CBC/Radio-Canada commends Committee for efforts to tackle the challenges facing Canadians in local news

June 15, 2017, Ottawa

CBC/Radio-Canada commends the Members of the Standing Committee on Canadian Heritage for their efforts to tackle the challenges facing news in local communities. As Canada’s public broadcaster we know how much Canadians care about what’s going on in their communities, and how the digital revolution and media concentration is undermining traditional sources of news.

We believe these changes make public broadcasting more important than ever, and we agree with the Committee’s view that “CBC/Radio-Canada plays a vital role in disseminating Canadian content to the public across its various platforms.” That is why our priority continues to be more digital, more local and more ambitious in our Canadian programming; to be the public space at the heart of Canadian conversations and experiences.

It has meant transforming the way we serve Canadians but it is now clear that our digital shift was the right thing to do. Today, we are in 49 communities across the country. We have continuous contact with Canadians with almost 17 million digital users coming to our sites each month. This puts us well on our way to our target of 18 million by 2020. Canadians now depend on digital which is why we support the Committee’s call for improved affordable broadband Internet access across Canada and particularly in the North.

We believe there is more to be done. In our recent proposal, A Creative Canada, we recommend the government develop a cohesive creative sector investment strategy and provide funding to enable CBC/Radio-Canada to remove advertising from ALL of its platforms. That would allow us to focus on our public service mandate and become a better supporter of Canadian culture. Removing advertising from one platform is a half measure that would weaken our ability to sustain our programs and services. It doesn’t provide any of the advantages of being completely ad-free, and, because TV and digital advertising is often sold together, it undermines our remaining commercial revenue. For this reason we cannot support the Committee’s recommendation that CBC/Radio-Canada remove advertising from just its digital platforms.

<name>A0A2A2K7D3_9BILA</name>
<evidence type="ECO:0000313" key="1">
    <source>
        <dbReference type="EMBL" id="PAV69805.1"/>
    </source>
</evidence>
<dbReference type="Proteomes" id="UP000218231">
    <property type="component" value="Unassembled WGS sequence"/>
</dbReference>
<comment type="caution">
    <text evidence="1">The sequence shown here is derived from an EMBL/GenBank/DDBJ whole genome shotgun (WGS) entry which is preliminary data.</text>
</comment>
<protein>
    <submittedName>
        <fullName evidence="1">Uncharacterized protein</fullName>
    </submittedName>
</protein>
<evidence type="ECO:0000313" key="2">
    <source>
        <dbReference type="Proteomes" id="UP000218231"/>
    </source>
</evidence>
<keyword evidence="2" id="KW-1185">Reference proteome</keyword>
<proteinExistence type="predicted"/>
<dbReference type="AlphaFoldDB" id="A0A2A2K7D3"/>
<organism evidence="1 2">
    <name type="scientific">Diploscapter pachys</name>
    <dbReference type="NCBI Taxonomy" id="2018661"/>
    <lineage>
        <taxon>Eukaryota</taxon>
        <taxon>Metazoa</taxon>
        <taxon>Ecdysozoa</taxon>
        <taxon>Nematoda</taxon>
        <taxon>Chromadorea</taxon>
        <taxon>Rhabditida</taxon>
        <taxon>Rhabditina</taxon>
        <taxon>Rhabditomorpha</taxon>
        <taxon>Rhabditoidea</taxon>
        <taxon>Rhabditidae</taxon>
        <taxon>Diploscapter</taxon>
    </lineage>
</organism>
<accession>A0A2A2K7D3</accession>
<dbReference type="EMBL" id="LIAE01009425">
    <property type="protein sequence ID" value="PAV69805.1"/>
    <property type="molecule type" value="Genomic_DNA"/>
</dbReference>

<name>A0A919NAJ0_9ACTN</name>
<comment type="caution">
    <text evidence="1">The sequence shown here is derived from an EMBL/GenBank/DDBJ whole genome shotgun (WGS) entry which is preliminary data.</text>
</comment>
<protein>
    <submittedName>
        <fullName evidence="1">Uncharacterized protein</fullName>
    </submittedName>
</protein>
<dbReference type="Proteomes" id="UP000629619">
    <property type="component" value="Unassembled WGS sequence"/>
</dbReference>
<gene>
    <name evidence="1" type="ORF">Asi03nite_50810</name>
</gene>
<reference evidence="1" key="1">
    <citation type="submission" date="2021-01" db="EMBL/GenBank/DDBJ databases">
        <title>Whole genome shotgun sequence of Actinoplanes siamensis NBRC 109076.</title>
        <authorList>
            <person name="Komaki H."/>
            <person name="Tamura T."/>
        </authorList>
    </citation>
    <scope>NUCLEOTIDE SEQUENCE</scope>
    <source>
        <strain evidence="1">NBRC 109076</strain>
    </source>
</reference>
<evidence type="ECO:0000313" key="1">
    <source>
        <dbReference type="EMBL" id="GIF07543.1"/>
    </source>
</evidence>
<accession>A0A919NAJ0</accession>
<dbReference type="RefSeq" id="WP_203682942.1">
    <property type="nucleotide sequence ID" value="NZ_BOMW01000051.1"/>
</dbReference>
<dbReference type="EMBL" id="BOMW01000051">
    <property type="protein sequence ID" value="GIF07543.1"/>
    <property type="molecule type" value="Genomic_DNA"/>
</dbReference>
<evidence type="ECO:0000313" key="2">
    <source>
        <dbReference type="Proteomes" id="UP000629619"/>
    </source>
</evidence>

We share the Committee’s, and Canadians’ concerns about trust and accuracy in an era of “fake news”. We firmly believe that the antidote to fake news is real news: news Canadians can trust. That’s what CBC/Radio-Canada journalists provide. They are guided by our Journalistic Standards and Practices, and we have two independent Ombudsmen to investigate complaints. When Canadians go to a CBC/Radio-Canada website they know that the material there meets our standards for journalism, balance and accuracy.

We will continue to make sure that Canadians can get the news and information they need about their world and their community. We are proud that CBC/Radio-Canada remains the most influential and trusted media brand in Canada and we will repay that trust in the work we do every day.

About CBC/Radio-Canada

CBC/Radio-Canada is Canada’s national public broadcaster and one of its largest cultural institutions. We are Canada’s trusted source of news, information and Canadian entertainment. Deeply rooted in communities all across the country, CBC/Radio-Canada offers diverse content in English, French and eight Indigenous languages. We also provide international news and information from a uniquely Canadian perspective.

Follow us on Twitter: @CBCRadioCanada

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